Huh. I opened my
Can’t write much today; I overslept this morning, and I have about 24 pages of code to document before I leave. I should be able to do it, but that leaves little time for writing journal entries.
Last night, my church (The Falls Church) met to discuss our reaction to the General Assembly’s appointment of a practicing homosexual as a bishop. It was a rather difficult meeting, as everyone was pretty worked up over it. We oppose it, as a whole, and feel a need to response.
Let me make one important point here to clear up any potentail misunderstandings: This is not a condemnation of homosexuals. It’s also not really a condemnation of homosexuality. It’s about our church’s position in an organization that believes homosexuality is not a sin. Here’s the logic:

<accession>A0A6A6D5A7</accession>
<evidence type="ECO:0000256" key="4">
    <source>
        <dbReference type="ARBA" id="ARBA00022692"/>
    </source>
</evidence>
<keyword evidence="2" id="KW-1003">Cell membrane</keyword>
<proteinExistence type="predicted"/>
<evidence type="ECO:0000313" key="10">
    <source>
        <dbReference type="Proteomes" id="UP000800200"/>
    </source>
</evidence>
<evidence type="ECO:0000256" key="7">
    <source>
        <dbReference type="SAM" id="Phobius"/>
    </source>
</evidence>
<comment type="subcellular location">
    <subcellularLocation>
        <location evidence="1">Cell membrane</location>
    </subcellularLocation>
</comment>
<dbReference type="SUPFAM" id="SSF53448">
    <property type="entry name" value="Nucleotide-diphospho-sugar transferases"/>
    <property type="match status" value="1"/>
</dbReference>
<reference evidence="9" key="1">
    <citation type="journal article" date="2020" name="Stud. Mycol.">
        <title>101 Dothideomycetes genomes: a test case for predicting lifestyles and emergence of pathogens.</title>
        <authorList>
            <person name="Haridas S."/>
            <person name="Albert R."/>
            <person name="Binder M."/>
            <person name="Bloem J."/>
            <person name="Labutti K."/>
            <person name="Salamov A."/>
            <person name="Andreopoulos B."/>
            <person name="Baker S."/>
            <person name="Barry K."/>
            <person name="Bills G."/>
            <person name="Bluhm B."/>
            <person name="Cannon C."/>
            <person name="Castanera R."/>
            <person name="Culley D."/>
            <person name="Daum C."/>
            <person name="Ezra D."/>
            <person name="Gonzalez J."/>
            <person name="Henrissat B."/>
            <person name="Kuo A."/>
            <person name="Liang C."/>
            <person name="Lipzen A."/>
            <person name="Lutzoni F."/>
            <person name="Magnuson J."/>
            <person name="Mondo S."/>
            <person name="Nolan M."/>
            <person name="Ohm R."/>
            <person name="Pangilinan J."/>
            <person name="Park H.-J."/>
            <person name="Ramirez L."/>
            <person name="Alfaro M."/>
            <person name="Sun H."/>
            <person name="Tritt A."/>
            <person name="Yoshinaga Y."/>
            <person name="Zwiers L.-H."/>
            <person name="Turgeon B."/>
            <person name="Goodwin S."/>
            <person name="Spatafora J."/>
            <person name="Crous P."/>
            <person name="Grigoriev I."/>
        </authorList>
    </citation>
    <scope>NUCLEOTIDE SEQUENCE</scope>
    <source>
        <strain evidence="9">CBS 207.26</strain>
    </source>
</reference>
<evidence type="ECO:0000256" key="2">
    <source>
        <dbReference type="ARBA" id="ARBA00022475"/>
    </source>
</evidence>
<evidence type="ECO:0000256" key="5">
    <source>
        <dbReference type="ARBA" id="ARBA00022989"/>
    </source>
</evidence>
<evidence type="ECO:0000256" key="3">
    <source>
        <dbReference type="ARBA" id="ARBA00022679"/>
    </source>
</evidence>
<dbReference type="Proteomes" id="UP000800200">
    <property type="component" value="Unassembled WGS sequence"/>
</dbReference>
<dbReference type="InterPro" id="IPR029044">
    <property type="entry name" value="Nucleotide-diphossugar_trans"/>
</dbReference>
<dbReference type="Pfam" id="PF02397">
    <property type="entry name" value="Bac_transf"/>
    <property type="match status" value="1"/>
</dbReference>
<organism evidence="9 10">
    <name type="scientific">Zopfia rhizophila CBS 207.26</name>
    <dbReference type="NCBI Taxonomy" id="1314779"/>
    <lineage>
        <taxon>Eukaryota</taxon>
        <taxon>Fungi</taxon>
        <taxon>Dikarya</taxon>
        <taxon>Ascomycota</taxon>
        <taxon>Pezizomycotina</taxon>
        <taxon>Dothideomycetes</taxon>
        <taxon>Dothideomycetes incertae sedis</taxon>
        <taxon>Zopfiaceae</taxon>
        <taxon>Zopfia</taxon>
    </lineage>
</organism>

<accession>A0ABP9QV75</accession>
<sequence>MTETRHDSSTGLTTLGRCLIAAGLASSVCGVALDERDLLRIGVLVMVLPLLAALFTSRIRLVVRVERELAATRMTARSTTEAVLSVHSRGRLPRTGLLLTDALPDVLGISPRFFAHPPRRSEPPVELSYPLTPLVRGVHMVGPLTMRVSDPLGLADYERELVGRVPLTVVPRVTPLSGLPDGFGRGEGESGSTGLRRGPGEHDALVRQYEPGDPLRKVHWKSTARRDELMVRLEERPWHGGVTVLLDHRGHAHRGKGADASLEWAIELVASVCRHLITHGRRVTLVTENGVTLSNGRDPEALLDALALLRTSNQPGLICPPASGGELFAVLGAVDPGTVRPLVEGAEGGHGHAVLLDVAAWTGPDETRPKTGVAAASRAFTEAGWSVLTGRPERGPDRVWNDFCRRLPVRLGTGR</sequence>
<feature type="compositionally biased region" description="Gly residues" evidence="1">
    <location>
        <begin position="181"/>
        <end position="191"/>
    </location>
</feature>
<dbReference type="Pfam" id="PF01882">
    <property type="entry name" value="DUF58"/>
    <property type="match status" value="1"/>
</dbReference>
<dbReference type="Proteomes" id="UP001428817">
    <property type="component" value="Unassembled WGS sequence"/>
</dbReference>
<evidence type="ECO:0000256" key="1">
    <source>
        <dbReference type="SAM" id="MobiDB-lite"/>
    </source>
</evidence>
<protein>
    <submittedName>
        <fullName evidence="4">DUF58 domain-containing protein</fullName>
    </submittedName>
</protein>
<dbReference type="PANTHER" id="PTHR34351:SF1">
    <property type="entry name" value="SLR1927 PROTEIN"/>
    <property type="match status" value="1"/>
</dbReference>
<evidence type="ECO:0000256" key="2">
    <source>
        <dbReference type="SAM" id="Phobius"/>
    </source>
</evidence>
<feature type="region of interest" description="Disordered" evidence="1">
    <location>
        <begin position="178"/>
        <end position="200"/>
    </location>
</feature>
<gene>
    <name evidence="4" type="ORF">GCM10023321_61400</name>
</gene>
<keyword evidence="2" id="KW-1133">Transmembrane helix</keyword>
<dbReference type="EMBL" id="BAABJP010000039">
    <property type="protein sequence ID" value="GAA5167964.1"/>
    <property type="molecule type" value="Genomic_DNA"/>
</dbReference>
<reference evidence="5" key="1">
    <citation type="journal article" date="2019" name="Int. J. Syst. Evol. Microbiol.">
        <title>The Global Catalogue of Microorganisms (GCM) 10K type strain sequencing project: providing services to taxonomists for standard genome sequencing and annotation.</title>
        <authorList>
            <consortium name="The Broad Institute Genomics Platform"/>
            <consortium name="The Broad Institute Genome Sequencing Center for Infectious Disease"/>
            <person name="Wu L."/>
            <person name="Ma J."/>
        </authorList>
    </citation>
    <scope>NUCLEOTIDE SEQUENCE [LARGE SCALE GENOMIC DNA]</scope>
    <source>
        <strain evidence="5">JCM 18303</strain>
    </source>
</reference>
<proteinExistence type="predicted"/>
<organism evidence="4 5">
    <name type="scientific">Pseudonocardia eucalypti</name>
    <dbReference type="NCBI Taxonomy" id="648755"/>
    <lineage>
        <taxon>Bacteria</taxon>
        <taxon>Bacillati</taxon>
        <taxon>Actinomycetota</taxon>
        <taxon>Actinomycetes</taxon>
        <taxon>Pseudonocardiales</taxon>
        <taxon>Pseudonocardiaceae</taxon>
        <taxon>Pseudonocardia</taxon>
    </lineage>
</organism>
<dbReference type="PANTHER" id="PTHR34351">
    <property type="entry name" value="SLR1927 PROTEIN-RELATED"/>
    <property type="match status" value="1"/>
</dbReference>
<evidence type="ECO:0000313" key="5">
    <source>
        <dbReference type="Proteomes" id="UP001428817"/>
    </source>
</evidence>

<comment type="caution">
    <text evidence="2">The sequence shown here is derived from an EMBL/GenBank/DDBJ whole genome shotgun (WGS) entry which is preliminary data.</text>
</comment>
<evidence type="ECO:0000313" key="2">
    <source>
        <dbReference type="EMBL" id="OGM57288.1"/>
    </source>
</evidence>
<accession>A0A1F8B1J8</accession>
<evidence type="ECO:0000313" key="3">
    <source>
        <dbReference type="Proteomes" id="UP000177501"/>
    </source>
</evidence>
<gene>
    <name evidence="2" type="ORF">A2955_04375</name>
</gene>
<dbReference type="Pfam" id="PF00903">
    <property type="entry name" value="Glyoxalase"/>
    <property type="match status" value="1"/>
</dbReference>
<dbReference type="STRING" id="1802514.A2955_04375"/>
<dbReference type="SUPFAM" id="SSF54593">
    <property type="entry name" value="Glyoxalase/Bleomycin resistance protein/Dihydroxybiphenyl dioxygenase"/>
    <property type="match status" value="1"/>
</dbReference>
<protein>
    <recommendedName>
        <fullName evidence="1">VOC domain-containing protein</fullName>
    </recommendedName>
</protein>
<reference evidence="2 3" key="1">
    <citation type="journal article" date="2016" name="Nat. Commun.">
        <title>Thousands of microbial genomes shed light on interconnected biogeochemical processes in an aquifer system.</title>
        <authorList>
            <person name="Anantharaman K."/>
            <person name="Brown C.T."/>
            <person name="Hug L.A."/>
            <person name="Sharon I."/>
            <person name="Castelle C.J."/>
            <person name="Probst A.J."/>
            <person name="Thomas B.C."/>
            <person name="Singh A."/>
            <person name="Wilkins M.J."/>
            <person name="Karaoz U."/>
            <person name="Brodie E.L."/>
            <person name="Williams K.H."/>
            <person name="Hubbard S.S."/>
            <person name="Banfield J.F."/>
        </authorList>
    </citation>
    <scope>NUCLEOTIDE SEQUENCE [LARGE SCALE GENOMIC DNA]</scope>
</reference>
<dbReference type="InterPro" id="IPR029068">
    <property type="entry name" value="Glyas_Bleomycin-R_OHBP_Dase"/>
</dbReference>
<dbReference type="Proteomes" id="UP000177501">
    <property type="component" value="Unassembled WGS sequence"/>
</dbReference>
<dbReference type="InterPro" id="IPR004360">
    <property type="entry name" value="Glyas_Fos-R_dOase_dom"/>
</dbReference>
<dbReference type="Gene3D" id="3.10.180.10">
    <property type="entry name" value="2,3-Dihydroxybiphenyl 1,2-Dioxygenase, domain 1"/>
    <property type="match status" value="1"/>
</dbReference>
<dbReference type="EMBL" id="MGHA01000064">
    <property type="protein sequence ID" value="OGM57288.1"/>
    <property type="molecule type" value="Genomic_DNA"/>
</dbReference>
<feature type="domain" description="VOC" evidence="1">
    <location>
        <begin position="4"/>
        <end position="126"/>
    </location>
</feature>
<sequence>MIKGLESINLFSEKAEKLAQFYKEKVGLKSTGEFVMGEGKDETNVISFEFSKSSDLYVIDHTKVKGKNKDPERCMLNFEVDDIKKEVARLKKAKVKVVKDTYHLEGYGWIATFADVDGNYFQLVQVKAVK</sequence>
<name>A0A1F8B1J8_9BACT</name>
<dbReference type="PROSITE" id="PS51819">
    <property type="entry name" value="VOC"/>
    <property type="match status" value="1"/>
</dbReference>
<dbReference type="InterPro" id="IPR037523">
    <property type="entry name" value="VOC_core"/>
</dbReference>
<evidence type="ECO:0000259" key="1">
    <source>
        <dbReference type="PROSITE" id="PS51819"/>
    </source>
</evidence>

The Bible makes it pretty clear that homosexual sex is a sin (though it does not say that being attracted to others of the same gender is a sin). It’s also very clear that all sin is equal, and we are all sinners. So, the act of homosexual sex is a sin just like any other. We’re not trying to make homosexuality a huge horrible thing, and we’re not condemning a person because they’re homosexual. Our church would welcome gay people into our congregation (I would hope; I don’t know because there’s no noticeable gay membership in the church).
The big problem is that this new bishop does not acknowledge that homosexuality is a sin, and the General Convention (implicitly) agrees with him. We’re concerned because we as a church are part of an organization that has turned its back on Biblical teaching.
As our rector pointed out, this is good in a sense. It’s forcing a whole host of issues to the forefront of debate. It’s making us talk about this.
If nothing else, this is forcing the Anglican community to ask itself about its track record of treating gay people, which I’d say is pretty darned poor.